Q: I have a question about conflict of interest.
Can my former landlord (Who is taking my business, Adorn Kids, to court right now) retain legal services from the same lawyer who represented my husband in court during his divorce proceedings not long ago? My husband is a 50% stakeholder at Adorn kids. In addition to this, My husband and I had (until very recently) shared a friendship with the lawyer in question during which time my husband would occasionally seek advice regarding the business from this lawyer as friends often do. The friendship dissipated when this lawyer showed less than favorable performance in court regarding a custody issue my husband was having and we are all no longer on friendly terms. This lawyer hasn’t himself appeared in court against us, he has instead sent other lawyers who work at his firm (lawyers who have also represented my husband during his divorce) as he insists there is no conflict of interest here. Given all of this info, is there really no conflict of interest here?? Thankyou for your time.
A: You may have a point here, but it sounds like it is an issue the judge may need to weigh in on through a motion you file. If you have not already, you need to seek advice from an attorney familiar with civil procedure and rules of professional conduct.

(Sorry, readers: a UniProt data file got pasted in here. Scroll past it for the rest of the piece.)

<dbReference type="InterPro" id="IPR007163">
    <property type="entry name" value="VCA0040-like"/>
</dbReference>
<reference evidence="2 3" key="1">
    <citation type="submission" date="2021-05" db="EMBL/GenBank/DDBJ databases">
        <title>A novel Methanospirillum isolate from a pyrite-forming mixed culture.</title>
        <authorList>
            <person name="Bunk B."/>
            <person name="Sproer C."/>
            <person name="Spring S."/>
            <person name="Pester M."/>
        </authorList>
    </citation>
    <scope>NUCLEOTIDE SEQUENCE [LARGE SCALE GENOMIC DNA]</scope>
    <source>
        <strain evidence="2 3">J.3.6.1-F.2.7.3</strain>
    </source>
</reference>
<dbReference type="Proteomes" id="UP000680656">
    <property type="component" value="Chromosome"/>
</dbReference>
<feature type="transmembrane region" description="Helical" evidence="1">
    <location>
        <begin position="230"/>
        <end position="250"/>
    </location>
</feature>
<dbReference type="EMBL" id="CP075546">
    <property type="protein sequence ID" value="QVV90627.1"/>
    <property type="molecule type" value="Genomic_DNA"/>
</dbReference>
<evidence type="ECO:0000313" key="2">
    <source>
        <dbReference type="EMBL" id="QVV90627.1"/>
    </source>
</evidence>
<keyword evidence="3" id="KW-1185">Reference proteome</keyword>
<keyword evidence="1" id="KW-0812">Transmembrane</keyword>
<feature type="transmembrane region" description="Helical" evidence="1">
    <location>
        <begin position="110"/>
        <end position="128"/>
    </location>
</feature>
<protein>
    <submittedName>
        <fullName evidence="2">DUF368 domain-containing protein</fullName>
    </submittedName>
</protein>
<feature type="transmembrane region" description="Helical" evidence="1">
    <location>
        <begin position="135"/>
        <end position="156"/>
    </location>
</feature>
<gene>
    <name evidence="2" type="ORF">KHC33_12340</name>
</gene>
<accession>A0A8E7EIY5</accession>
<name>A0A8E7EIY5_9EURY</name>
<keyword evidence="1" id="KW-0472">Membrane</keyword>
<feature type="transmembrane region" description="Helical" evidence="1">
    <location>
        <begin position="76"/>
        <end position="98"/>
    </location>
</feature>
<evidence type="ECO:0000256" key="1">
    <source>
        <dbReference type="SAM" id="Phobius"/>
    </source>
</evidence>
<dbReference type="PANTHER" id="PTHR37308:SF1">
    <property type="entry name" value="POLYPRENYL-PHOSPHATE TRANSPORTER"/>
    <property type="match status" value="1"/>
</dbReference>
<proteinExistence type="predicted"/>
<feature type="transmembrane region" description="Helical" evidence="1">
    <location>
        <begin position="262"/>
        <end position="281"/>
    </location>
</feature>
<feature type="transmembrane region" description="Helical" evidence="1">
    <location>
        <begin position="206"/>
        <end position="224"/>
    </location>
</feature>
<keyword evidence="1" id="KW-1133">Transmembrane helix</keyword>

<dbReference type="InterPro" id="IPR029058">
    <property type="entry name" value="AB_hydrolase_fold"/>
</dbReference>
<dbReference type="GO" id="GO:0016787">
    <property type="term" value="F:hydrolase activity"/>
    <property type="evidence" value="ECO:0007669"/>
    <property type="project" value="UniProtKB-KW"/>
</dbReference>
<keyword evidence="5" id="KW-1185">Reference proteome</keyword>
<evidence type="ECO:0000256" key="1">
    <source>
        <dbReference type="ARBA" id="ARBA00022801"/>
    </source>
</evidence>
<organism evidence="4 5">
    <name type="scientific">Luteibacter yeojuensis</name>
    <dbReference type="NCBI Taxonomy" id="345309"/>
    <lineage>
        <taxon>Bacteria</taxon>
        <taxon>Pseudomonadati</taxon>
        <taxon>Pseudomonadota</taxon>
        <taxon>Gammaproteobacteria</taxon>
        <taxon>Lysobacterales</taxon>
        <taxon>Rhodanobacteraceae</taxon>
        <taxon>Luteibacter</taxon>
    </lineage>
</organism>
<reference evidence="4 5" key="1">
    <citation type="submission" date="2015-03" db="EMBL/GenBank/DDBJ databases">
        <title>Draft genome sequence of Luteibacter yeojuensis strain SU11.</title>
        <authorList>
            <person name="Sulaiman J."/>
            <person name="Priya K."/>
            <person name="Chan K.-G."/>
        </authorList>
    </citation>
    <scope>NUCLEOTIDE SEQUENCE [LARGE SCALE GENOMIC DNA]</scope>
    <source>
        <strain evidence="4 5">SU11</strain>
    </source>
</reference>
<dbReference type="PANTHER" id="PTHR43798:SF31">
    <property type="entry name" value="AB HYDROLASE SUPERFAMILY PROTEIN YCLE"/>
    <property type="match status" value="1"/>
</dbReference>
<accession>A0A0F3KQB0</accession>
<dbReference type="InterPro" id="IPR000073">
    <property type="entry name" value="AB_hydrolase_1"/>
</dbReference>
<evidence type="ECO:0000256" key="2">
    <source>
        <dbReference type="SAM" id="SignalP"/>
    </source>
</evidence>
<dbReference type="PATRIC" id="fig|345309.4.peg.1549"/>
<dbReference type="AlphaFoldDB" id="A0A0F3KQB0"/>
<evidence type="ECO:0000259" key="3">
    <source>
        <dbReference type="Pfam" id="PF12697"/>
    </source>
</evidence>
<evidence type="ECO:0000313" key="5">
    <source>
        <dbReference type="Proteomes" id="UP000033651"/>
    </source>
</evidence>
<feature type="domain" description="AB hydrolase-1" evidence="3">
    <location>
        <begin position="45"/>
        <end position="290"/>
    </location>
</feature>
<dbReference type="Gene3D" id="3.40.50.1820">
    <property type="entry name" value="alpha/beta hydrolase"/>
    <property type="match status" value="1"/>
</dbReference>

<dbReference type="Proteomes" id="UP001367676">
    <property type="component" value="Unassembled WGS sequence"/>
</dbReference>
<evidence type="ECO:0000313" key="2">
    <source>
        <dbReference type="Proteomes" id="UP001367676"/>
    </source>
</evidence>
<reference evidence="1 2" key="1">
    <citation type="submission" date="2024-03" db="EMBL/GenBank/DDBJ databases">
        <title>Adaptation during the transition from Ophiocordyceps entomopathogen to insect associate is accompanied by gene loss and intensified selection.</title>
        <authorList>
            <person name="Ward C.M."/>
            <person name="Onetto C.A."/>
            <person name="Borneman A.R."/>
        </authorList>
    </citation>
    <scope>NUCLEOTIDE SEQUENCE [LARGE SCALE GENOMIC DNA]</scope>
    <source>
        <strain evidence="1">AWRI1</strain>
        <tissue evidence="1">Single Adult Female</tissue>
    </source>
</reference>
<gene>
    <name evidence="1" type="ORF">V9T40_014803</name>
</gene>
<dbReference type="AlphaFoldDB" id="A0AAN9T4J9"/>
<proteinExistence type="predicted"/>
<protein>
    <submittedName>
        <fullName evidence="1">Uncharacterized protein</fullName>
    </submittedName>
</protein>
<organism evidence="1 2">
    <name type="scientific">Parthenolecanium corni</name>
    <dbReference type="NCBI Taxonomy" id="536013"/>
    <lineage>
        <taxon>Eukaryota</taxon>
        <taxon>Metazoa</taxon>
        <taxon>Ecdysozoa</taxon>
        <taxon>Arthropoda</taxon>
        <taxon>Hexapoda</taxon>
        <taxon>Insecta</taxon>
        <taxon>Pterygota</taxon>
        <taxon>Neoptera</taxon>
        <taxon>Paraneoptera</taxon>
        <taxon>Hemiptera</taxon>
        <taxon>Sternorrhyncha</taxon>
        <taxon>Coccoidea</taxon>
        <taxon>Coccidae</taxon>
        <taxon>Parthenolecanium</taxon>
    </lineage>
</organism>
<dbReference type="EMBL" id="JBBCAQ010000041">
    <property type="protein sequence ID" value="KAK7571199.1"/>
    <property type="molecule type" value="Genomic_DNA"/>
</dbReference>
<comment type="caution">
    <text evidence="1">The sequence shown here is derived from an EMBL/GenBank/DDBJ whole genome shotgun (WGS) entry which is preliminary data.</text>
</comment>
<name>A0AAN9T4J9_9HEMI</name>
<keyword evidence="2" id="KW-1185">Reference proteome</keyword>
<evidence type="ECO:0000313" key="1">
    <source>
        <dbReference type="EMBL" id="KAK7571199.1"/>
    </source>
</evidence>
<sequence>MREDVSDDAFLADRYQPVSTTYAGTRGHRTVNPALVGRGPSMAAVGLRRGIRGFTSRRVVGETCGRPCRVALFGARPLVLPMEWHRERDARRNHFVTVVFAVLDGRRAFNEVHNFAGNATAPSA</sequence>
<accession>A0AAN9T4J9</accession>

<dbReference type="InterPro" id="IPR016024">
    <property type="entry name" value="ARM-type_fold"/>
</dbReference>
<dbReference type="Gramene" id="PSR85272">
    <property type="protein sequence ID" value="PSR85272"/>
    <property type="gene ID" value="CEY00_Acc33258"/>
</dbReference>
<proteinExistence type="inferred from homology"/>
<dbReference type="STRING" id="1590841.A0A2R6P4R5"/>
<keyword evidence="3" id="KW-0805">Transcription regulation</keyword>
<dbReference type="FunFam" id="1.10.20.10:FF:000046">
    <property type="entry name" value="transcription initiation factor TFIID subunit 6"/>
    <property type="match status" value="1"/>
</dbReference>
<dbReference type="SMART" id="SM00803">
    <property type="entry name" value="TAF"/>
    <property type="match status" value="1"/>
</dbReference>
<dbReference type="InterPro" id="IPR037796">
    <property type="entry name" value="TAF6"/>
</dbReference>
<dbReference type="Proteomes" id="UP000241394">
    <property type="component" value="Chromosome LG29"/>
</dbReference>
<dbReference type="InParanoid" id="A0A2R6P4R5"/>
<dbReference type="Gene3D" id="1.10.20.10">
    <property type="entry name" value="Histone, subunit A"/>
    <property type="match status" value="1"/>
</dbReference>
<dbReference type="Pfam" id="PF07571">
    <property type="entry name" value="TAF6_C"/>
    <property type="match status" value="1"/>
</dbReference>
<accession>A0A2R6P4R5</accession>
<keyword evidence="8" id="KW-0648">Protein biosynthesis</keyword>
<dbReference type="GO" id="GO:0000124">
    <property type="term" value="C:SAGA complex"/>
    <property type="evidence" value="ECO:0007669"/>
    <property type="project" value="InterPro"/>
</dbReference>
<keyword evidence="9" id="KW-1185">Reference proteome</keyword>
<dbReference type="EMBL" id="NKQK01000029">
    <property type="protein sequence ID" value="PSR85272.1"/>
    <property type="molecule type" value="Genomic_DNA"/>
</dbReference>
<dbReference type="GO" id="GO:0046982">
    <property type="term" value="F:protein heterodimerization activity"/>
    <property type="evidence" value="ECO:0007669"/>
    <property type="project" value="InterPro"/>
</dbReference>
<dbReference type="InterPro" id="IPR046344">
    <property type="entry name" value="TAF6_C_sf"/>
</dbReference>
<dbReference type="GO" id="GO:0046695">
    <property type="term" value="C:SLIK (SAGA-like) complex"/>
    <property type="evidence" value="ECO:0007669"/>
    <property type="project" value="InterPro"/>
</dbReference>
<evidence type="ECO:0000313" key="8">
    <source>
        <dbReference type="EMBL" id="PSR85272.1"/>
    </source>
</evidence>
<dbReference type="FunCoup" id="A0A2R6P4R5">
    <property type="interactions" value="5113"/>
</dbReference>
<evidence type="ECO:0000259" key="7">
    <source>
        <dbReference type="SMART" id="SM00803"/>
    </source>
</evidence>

A: There might be a conflict--the question begins at--"who is the client?" and "was the relationship terminated?" The rules of professional conduct generally advise that a lawyer may not advocate against a client the lawyer represents in some other matter, even if the other matter is wholly unrelated. But in this case it (A) sounds like the company is being sued, and the lawyer's relationship was with your husband, those are different 'persons'; and (B) the relationship was terminated.
So even if the attorney-client relationship was established with the business, it was terminated, and the rules only prohibit a lawyer from engaging in a "the same or substantially related matter," unless you were receiving advice from the attorney regarding the landlord/tenant relationship, it might be difficult to show there is a conflict of interest.
However, your business's current attorney would be a better place to get the answer from as the above doesn't even scratch the surface of analysis required. Your current attorney will weigh in on the strategy as well as the merits of filing such a motion. And your attorney MIGHT be able to properly raise the question of conflict to the court, but it will be viewed by the court with caution.
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